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The Path Taken

Her wary eyes squint into thin lines, trying to see out into the darkness. Her face scrunches. The corners of her eyes forming wrinkles deeper then the ocean, her pain-stricken face held secrets darker than a moonless night. As though they were worthless, unexplored corners of an abandoned mine, they sat buried in her heart, written across her face, and throbbing at her fingertips. Her lips press into a thin pink line across her ashen face as she digs her small fingers into her sunken eyes. She inhales a quivering sob and begins to rock gently into herself. She has a deep urge that is more of a desperate want buried at the pit of her stomach, to look up at the calendar hiding away in the shadows cast gently by the new rising morning sun. She just wants to make sure that today was indeed the day. This dreaded day; but the scared rhythmic thump of her old heart, told her unmistakably that it was so.
Her thin fingers wrap themselves around her once lustrous gold locket, fitting over the three oval shaped marks on the backside where her often sweaty fingers had worn away the luster of the gold in their nervous rubbing over the years. She unhurriedly pressed the side, causing it to creak as it unlocked and unfolded, revealing an old sepia-colored remnant. She stares at the aged, tattered photo. She presses her thin, dried lips to it. Her heart seems to be stuck, and her chest tightens with regret as she sighs, and closes the locket, hiding it back under her shirt, pressing it against her papery skin above her heart. It feels cold to the touch, despite having just been held.
She knew it was time.
She unburied her old shoes, the shoes she had worn whenever she set out upon this journey, and set her feet inside their smooth, worn insides. Her feet had become much more boney and scarce since their last encounter. She sauntered out the door, in a slight nervous rush.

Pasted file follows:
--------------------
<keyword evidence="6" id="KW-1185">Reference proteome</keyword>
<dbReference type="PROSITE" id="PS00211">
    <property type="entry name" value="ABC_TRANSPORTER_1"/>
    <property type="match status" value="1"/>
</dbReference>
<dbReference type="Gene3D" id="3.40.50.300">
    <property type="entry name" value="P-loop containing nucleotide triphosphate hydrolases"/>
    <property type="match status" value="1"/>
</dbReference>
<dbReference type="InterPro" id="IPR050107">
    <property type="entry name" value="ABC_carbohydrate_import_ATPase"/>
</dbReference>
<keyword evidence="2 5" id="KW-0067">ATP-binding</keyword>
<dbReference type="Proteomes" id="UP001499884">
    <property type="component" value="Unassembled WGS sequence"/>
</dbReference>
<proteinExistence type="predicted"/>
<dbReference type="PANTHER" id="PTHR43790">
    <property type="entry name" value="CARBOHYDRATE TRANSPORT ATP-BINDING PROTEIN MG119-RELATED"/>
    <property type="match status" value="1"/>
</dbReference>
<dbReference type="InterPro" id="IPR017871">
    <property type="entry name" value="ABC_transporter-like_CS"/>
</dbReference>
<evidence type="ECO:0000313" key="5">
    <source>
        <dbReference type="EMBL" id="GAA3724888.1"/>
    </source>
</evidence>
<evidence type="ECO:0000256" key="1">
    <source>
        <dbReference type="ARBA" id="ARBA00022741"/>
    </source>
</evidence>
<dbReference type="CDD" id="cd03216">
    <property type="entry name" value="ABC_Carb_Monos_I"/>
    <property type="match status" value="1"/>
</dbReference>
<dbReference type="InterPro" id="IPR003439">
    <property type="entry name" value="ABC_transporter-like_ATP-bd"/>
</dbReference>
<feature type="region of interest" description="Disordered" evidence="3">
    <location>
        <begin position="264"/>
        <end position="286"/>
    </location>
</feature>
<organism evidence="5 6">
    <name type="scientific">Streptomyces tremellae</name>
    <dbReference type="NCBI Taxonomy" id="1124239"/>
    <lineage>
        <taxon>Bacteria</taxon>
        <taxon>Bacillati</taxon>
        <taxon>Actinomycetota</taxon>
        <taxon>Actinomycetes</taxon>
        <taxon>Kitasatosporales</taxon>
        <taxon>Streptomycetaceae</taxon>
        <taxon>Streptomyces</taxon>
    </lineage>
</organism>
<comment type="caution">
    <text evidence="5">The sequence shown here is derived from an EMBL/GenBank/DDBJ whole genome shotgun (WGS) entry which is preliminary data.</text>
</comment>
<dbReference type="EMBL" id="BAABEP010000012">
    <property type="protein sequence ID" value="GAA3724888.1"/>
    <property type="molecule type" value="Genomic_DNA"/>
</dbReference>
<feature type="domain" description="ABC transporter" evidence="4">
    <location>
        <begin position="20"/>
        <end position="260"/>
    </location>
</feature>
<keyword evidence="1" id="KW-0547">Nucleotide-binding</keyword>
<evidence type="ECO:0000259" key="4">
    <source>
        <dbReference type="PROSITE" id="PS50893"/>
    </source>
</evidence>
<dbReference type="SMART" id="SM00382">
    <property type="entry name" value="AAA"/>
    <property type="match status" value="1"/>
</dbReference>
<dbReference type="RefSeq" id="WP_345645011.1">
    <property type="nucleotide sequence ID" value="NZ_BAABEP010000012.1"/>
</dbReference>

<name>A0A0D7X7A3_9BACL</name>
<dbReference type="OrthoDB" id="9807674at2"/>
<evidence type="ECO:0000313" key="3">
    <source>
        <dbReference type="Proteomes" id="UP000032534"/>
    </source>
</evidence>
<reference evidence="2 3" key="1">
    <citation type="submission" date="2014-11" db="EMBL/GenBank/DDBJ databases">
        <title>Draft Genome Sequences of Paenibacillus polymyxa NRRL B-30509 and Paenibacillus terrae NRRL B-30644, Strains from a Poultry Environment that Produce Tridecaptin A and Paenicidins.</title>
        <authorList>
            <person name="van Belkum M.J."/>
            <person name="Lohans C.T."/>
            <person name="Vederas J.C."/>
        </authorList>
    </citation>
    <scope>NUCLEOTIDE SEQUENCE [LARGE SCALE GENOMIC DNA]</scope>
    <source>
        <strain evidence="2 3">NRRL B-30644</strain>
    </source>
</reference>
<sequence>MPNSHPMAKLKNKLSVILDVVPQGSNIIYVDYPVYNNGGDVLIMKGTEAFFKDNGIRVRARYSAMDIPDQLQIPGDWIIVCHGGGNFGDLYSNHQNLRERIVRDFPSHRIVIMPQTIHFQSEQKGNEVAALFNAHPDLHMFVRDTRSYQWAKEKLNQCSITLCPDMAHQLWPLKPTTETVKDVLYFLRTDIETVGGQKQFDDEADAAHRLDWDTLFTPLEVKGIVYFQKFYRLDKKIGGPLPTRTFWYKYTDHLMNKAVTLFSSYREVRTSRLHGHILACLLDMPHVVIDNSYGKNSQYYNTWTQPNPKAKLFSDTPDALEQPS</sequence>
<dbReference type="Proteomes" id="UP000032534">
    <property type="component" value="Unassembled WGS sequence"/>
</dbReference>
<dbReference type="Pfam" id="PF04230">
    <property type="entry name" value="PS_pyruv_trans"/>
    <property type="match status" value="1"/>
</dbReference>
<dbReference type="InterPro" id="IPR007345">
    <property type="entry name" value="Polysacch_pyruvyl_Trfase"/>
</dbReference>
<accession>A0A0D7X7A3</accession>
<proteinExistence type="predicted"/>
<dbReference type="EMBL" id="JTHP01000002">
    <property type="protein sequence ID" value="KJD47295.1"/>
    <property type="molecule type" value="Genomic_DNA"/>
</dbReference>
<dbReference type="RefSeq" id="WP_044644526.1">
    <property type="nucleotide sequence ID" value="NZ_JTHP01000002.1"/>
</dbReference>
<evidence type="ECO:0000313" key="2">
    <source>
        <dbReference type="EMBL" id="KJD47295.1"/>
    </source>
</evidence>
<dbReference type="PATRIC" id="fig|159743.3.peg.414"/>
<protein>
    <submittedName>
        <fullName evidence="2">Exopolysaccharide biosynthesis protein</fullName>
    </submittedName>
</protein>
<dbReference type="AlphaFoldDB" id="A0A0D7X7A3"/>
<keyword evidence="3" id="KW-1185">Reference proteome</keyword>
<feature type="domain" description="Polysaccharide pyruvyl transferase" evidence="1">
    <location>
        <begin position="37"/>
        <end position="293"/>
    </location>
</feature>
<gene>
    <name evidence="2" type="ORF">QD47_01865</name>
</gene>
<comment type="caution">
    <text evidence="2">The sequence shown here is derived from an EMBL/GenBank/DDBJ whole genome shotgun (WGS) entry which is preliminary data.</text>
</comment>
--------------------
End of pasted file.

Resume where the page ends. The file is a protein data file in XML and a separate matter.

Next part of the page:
She carefully set out upon the rocky path, the one that lay a smooth, light, worn brown amongst the wispy, wild grass that sat peacefully beside it. Her shoes; torn laces, broken soles, and missing stitches, somehow had held together, staying strong with her over these years. They waited patiently, and held together, even in her absence. This path—her path— once accustomed to her small feet tracing along its contours; into the depths of the low fields with the dancing grass, down the tightly packed forest with deep shadows and staring, unblinking eyes of small animals.. The path had been muddled with meager, thin grass in her absence. But her feet unwaveringly knew where they were headed and pressed into the path knowingly. The softly treaded light brown was still distinguishable as her path—although she hardly kept any resemblance to the women who once called this path her own, as she walked it many years ago. Her hair, once a light, sandy brown, had framed her face in its soft curls, curls that wrapped around in perfect, loose spirals that cascaded down her back beautifully. When the sun had caught her hair, it was as though her soft curls were set ablaze; her light freckles situated upon her face as though they had been delicately painted on by gods, and her thin body laid no obstruction to the wind, but had set itself in a perfect balance with everything around her. She was then an angel, an angel set into the world with happiness and love, but shamefully so, they angel never got her wings. She didn’t know how to fly, or things would have been different. Ten years exactly had wedged themselves in between herself and her path; her freedom, and her guilt, it was because of this now then that her path had only known her beauty, those many years ago.
She continued down her path, as it took her out of the shadows, away from the dancing grass and wide eyes, into the side cliffs, where the sun beat down upon her now old and sunken shoulders. Here, the rocks became ever present and the ocean below the cliff would whisper up to her in small licks of mist, tracing out a small eternity before her—her own eternity of uncertainty and, of course, pain. The ocean was unforgiving, it knew not of her path.
Her already thin, bare shoulders were draped with graying hair that fell in loose, tangled clumps and matted knots. She shivered into the wind, a small tear tiredly falling from her slight, taught cheeks. Her feet sought warily for those smooth rocks that time had pressed into gentle stepping stones. The grass became sparse as the hillside grew behind her, and she made her way up to the top of what would have seemed like the world to little eyes set upon a still short stature. A child’s feet would have been too small to have made a mark on the path; it would have been hard for small feet to keep their grip on this high cliff. The ocean sparkled gently in the high-noon sun, but the ocean was vicious; malicious even.